Interior Framing

Over the next few days, the framers set the trusses, sheathe and shingle the roof, and stand the interior partitions. Foil-faced 3/4-inch-thick rigid foam paneling is applied to the inside face of the concrete walls and held in place with vertical 1x3 furring strips, 2 feet on-center, nailed to the concrete with powder-actuated fasteners (Figure 9). The electrician cuts the foam away to set 1 1/2-inch-deep outlet boxes directly against the concrete, using a powder-actuated tool (PAF).

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Figure 9.Foil-faced 3/4-inch-thick polyisocyanurate foam board is nailed to the interior wall surface and strapped on 2-foot centers with vertical 1x3 furring strips to receive the drywall. The furring and electrical boxes are nailed to the wall with PAFs.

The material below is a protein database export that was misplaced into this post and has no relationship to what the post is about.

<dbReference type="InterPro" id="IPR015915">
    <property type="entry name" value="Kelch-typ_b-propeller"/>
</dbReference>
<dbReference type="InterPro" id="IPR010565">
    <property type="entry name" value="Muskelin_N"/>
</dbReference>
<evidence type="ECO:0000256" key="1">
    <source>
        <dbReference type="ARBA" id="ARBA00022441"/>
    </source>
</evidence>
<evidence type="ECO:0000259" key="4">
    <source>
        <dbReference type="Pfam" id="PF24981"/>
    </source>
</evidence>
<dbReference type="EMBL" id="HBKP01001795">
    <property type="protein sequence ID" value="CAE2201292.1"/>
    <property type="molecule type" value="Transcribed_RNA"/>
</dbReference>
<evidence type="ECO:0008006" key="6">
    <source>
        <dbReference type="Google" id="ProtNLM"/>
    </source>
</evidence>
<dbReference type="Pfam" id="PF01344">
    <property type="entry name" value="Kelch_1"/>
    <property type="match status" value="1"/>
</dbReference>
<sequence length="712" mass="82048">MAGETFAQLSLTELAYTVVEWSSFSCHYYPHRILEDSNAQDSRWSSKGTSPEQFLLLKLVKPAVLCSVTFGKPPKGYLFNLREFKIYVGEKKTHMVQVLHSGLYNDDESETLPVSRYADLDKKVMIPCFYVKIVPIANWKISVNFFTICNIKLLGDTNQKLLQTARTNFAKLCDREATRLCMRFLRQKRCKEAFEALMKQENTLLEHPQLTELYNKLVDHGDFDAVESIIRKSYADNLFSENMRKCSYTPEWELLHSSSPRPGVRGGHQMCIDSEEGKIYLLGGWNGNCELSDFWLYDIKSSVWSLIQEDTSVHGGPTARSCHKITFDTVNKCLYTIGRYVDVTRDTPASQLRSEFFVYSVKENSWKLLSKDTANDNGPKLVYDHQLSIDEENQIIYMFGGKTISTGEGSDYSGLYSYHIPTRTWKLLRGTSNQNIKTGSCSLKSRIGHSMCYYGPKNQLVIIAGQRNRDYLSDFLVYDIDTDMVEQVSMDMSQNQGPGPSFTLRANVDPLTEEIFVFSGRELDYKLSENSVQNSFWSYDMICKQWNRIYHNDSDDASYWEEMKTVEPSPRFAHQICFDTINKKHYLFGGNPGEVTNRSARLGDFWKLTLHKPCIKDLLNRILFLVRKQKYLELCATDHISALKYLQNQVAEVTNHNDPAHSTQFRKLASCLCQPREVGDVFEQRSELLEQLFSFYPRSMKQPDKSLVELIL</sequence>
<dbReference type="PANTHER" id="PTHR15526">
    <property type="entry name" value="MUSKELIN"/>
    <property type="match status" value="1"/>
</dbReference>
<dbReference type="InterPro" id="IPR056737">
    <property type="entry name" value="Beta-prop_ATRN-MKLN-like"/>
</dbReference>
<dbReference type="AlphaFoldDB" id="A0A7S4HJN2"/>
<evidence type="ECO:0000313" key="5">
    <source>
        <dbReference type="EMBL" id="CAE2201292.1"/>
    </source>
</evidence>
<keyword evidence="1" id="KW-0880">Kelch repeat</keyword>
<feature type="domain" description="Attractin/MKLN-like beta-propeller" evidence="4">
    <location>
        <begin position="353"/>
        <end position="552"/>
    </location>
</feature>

Interior partitions are typically framed with light-gauge steel studs, continuing the termite-resistant construction. Occasionally, SPF 2x4s are used, stood on a bottom plate of pressure-treated pine.

Exterior Finishing

The exterior finish is a one-coat colored stucco skimmed over a bonding agent and textured (Figure 10).

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Figure 10.One-coat stucco and standardized decorative detailing provide a simple, attractive, and durable exterior finish.

Because concrete continues to cure for several weeks, we wait 30 to 45 days before bringing in the stucco crew. This delay minimizes the telegraphing of any shrinkage cracks through the stucco finish. Though infrequent and typically only hairline, these cracks are normal. If a crack does appear through the stucco finish, it gets repaired with colorized caulk.

Vince Heuseris a field manager for Solid Wall Systems in Cocoa, Fla. Thanks to Robert Wiebel, a technical consultant to SWS, who helped with this article.